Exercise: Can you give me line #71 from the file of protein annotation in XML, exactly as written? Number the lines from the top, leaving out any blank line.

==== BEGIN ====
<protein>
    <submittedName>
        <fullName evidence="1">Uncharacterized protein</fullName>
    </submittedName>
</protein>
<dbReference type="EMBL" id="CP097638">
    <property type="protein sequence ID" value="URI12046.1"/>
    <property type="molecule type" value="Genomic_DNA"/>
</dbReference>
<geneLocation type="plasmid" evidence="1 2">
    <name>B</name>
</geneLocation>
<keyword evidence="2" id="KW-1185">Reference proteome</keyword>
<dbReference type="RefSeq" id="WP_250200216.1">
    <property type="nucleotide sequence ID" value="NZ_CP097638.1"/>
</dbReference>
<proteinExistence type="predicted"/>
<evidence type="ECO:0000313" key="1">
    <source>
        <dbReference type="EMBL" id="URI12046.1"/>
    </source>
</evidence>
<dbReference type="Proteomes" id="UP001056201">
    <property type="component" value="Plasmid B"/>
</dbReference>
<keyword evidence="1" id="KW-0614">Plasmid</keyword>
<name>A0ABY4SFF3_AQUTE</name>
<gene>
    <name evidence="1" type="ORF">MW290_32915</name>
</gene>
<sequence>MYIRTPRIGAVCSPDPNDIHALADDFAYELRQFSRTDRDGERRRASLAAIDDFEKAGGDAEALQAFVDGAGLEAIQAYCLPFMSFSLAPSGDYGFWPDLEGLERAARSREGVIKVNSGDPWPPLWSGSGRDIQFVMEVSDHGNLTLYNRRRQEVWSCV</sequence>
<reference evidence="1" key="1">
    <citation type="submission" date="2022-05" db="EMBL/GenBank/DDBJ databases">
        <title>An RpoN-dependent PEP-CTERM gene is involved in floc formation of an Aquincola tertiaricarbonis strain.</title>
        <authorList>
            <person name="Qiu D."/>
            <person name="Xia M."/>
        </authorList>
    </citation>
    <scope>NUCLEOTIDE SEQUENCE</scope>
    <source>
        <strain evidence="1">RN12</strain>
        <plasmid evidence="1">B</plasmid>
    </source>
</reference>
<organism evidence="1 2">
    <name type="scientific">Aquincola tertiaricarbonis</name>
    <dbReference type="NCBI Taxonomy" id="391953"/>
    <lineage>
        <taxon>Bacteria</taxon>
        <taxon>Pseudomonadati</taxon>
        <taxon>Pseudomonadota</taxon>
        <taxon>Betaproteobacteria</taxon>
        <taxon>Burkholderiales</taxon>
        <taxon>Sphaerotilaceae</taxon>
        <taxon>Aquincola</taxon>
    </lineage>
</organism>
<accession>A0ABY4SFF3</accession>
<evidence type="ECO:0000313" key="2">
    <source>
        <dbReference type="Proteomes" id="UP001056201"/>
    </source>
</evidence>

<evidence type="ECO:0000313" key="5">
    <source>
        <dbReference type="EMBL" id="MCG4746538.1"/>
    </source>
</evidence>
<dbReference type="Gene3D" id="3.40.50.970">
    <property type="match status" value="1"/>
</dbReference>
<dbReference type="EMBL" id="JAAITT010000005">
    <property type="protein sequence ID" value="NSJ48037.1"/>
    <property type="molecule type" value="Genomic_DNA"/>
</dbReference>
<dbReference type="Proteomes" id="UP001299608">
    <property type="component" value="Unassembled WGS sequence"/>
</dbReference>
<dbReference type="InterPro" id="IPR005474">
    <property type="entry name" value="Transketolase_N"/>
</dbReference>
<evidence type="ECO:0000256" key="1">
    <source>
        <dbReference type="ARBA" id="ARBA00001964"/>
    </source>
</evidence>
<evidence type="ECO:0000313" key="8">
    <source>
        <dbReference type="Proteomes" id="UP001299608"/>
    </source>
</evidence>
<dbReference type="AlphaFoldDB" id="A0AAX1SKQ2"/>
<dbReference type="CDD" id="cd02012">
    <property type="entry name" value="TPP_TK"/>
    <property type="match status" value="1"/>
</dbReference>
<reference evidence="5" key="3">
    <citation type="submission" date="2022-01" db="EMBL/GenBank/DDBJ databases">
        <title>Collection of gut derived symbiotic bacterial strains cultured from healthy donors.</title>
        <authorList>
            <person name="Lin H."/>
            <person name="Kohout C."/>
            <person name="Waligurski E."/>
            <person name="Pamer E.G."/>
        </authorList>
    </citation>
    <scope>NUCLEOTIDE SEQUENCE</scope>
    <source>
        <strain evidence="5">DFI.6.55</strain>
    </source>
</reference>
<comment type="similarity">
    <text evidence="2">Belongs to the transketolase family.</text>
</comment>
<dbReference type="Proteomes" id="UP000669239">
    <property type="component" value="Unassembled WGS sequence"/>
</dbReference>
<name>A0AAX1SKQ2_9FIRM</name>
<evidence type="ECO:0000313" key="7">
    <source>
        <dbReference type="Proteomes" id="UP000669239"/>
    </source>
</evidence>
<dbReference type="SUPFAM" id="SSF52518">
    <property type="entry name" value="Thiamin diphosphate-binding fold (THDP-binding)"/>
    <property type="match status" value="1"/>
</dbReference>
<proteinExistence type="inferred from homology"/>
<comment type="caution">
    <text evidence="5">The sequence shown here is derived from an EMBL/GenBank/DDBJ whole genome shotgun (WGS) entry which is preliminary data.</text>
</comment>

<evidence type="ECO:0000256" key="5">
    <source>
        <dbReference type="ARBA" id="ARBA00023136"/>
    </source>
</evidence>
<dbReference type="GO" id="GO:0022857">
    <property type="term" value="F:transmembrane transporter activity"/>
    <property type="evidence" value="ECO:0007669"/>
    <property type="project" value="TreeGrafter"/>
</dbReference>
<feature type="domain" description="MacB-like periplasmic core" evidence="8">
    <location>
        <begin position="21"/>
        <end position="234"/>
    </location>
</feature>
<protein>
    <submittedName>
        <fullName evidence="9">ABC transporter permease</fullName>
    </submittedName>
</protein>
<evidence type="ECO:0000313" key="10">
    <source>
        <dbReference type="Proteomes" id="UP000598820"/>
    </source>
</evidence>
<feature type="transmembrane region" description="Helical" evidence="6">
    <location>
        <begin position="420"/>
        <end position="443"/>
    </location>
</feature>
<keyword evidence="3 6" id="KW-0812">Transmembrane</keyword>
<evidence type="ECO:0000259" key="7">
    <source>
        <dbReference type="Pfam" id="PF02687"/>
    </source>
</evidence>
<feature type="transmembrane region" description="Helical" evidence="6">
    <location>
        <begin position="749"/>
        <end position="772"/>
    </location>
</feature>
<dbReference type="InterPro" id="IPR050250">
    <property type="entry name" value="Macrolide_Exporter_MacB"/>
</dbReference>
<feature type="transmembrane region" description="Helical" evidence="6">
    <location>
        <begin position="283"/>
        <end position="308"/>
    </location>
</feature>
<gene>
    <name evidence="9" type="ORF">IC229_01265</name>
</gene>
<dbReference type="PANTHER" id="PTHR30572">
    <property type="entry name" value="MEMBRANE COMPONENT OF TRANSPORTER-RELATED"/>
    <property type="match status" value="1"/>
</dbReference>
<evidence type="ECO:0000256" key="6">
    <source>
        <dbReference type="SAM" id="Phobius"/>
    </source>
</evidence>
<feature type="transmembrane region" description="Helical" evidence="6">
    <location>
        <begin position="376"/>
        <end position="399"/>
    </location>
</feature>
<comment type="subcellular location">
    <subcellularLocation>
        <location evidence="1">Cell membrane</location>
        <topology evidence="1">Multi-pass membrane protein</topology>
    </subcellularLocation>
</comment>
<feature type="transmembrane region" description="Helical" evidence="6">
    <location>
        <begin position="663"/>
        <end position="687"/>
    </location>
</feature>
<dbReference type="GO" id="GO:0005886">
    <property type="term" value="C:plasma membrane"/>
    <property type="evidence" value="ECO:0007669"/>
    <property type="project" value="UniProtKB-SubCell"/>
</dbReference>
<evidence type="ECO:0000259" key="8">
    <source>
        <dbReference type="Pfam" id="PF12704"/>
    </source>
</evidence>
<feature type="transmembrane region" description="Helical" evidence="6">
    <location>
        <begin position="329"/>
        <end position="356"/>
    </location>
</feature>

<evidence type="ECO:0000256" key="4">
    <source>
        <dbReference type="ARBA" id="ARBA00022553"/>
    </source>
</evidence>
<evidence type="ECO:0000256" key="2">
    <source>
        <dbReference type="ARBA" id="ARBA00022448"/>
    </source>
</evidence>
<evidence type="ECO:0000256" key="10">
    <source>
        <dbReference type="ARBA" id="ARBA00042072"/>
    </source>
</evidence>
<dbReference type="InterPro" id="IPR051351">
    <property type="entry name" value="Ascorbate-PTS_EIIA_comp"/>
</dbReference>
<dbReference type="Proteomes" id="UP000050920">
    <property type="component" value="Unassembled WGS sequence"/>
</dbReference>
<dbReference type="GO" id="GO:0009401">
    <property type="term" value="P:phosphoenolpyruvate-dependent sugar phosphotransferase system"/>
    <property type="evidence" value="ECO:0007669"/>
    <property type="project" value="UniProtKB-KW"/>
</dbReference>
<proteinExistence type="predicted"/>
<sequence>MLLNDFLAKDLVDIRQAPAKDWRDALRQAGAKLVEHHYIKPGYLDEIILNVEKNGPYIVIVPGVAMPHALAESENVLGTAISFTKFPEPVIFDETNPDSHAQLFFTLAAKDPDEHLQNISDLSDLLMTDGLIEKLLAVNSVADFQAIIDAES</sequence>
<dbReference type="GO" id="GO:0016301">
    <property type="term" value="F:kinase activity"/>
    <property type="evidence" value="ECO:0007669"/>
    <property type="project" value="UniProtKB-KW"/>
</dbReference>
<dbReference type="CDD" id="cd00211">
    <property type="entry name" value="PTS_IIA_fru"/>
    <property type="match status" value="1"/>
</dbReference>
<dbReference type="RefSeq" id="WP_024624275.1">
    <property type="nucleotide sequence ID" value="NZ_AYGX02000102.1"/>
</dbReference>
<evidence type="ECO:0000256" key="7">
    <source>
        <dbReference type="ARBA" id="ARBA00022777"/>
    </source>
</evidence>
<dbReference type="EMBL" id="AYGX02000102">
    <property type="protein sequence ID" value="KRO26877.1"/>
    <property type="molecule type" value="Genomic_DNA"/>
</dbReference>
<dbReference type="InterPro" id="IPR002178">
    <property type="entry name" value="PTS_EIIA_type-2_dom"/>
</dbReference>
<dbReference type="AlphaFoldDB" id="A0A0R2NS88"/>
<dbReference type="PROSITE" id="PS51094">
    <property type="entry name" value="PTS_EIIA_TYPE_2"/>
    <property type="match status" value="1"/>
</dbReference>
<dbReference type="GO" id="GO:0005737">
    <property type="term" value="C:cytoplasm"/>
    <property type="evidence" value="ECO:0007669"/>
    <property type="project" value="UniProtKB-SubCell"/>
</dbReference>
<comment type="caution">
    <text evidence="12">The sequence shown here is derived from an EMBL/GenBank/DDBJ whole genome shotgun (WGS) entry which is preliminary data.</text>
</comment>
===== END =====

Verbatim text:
    <property type="match status" value="1"/>